The photoinitator should be capable of promoting free radical crosslinking of the ethylenically unsaturated moiety on exposure to light of a suitable wavelength and intensity. It also preferably is sufficiently shelf stable and free of undesirable coloration to permit its storage and use under typical dental conditions. Visible light photoinitiators are preferred. The photoinitiator frequently can be used alone, but typically it is used in combination with a suitable donor compound or a suitable accelerator (for example, amines, peroxides, phosphorus compounds, ketones and alpha-diketone compounds).
Preferred visible light-induced initiators include camphorquinone (which typically is combined with a suitable hydrogen donor such as an amine), diaryliodonium simple or metal complex salts, chromophore-substituted halomethyl-s-triazines and halomethyl oxadiazoles. Particularly preferred visible light-induced photoinitiators include combinations of an alpha-diketone, e.g., camphorquinone, and a diaryliodonium salt, e.g., diphenyliodonium chloride, bromide, iodide or hexafluorophosphate, with or without additional hydrogen donors (such as sodium benzene sulfinate, amines and amine alcohols).
Preferred ultraviolet light-induced polymerization initiators include ketones such as benzyl and benzoin, and acyloins and acyloin ethers. Preferred commercially available ultraviolet light-induced polymerization initiators include 2,2-dimethoxy-2-phenylacetophenone ("IRGACURE 651") and benzoin methyl ether (2-methoxy-2-phenylacetophenone), both from Ciba-Geigy Corp.
The photoinitiator should be present in an amount sufficient to provide the desired rate of photopolymerization. This amount will be dependent in part on the light source, the thickness of the layer to be exposed to radiant energy, and the extinction coefficient of the photoinitiator. Typically, the photoinitiator components will be present at a total weight of about 0.01 to about 5%, more preferably from about 0.1 to about 5%, based on the total weight of the composition.
The compositions of the present invention may alternatively utilize a mode of initiation of the polymerization reaction to initiate a crosslinking reaction without the need to expose the system to visible light. A preferred alternative mode for initiation of the polymerization reaction is the incorporation of an oxidizing agent and a reducing agent as a redox catalyst system to enable the dental composition to cure via a redox reaction. Various redox systems is described in U.S. Pat. No. 5,154,762, the disclosure of which is expressly incorporated herein by reference.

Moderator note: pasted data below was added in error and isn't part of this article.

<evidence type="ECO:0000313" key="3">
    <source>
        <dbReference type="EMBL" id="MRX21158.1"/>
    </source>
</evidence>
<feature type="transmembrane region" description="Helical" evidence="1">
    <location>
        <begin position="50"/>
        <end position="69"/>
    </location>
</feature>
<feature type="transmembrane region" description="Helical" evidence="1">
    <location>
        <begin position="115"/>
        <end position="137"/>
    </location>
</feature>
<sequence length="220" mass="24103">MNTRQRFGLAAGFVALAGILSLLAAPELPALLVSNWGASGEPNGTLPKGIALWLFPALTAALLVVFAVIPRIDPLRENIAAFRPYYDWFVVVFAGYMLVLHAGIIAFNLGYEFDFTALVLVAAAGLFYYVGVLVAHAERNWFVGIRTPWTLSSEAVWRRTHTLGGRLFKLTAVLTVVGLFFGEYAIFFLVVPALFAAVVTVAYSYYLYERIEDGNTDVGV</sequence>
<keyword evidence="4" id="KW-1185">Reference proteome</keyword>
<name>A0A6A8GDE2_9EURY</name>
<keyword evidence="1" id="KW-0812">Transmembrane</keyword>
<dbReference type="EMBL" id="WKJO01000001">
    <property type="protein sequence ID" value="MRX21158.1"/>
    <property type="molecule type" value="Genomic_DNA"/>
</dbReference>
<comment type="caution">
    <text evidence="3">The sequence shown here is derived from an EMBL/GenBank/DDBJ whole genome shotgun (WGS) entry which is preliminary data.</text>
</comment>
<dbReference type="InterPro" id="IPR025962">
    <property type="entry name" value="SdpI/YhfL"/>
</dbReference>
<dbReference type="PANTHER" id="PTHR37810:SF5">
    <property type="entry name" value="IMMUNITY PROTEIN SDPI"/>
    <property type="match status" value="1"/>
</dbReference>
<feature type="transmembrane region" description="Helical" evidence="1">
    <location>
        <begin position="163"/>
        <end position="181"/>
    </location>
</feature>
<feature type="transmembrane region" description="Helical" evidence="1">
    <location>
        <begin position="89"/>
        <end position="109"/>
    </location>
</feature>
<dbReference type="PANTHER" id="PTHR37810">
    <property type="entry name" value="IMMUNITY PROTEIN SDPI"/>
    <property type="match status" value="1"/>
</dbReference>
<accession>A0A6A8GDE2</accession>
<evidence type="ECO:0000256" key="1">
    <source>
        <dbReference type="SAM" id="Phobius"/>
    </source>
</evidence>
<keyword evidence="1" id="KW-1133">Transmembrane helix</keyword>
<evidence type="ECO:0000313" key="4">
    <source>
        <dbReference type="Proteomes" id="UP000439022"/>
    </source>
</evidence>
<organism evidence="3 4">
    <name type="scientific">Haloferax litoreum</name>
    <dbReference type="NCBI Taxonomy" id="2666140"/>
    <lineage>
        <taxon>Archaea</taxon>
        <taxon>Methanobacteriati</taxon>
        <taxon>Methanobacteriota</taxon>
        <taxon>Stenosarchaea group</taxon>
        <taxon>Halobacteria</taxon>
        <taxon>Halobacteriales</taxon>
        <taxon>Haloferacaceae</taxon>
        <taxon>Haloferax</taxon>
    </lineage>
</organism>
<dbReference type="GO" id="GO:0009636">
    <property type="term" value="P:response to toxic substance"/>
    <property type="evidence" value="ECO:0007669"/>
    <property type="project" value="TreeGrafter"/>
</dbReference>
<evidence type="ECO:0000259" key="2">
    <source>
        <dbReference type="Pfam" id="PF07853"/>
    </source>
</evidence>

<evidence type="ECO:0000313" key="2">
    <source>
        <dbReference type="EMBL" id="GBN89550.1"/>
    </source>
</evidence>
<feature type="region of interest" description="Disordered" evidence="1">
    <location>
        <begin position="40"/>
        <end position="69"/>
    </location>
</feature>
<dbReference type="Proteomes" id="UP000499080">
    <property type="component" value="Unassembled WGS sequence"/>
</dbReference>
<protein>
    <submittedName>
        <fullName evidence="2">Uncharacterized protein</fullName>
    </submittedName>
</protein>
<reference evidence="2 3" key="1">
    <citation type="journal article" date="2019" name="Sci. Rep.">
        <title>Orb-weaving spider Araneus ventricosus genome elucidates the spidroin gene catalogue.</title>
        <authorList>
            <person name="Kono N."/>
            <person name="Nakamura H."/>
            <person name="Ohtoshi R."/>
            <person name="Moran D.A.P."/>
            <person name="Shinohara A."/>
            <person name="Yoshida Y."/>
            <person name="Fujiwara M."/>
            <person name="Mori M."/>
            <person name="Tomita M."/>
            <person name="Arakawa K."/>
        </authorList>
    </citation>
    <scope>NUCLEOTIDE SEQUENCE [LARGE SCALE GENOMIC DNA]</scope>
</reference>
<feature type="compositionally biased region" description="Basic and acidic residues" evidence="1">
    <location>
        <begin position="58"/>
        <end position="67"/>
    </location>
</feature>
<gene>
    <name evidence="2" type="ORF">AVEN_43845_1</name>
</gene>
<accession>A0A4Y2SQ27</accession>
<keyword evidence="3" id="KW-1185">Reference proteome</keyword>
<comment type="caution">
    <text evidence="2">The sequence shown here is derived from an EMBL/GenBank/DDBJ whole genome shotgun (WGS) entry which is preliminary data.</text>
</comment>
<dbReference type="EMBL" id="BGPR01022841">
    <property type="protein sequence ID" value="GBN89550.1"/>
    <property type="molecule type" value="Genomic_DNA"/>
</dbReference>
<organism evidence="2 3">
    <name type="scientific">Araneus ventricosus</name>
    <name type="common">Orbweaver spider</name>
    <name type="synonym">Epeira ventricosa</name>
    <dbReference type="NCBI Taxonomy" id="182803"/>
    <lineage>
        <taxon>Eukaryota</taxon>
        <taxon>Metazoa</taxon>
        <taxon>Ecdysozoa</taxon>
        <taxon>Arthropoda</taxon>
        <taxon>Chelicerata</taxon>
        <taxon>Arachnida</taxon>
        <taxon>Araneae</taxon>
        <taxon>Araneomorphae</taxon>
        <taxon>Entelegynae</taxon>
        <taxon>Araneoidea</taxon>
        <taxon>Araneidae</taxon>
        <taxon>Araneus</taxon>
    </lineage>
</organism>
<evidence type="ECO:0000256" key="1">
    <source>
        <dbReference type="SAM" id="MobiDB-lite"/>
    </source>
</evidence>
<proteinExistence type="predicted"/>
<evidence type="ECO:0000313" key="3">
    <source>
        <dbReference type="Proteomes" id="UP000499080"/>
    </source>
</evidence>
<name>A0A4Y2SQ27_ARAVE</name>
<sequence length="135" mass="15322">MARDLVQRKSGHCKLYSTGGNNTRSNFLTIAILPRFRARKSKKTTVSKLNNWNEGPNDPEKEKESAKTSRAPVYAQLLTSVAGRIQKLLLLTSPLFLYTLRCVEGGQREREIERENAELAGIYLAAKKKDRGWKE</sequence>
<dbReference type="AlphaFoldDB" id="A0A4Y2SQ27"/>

The oxidizing agent should react with or otherwise cooperate with the reducing agent to produce free radicals capable of initiating polymerization of the ethylenically unsaturated moiety. The oxidizing agent and the reducing agent preferably are sufficiently shelf stable and free of undesirable coloration to permit their storage and use under typical dental conditions. The oxidizing agent and the reducing agent should also preferably be sufficiently soluble and present in an amount sufficient to permit an adequate free radical reaction rate. This can be evaluated by combining the ethylenically unsaturated moiety, the oxidizing agent and the reducing agent and observing whether or not a hardened mass is obtained.
Suitable oxidizing agents include persulfates such as sodium, potassium, ammonium and alkyl ammonium persulfates, benzoyl peroxide, hydroperoxides such as cumene hydroperoxide, tert-butyl hydroperoxide, tert-amyl hydroperoxide and 2,5-dihydroperoxy-2,5-dimethylhexane, salts of cobalt (III) and iron (III), hydroxylamine, perboric acid and its salts, salts of a permanganate anion, and combinations thereof. Hydrogen peroxide can also be used, although it may, in some instances, interfere with the photoinitiator, if one is present. The oxidizing agent may optionally be provided in an encapsulated form as described in U.S. Pat. No. 5,154,762.
Preferred reducing agents include amines (preferably aromatic amines), ascorbic acid, metal complexed ascorbic acid, cobalt (II) chloride, ferrous chloride, ferrous sulfate, hydrazine, hydroxylamine, oxalic acid, thiourea and salts of a dithionite, thiosulfate, benzene sulfinate, or sulfite anion.
Part B of the primer of the present invention comprises an acidic component. This acidic component is provided by compounds or mixtures of compounds that are monomers, oligomers or polymers of molecular weight less than 10,000 and containing at least one acidic group. The acidic group is preferably selected from oxyacids or thio-oxy acids of B, C, N, S, P. More preferably, the acidic component is a compound that is an acid of C or P. If desired, a precursor to the acid such as an acid anhydride, or ester can be used in place of the acid itself, e.g., to generate the desired acid in situ. Suitable acids include, carboxylic acids, sulfonic acids, and phenols, with carboxylic acids, alkylsulfonic acids, arylsulfonic acids, and phosphonic acids being preferred.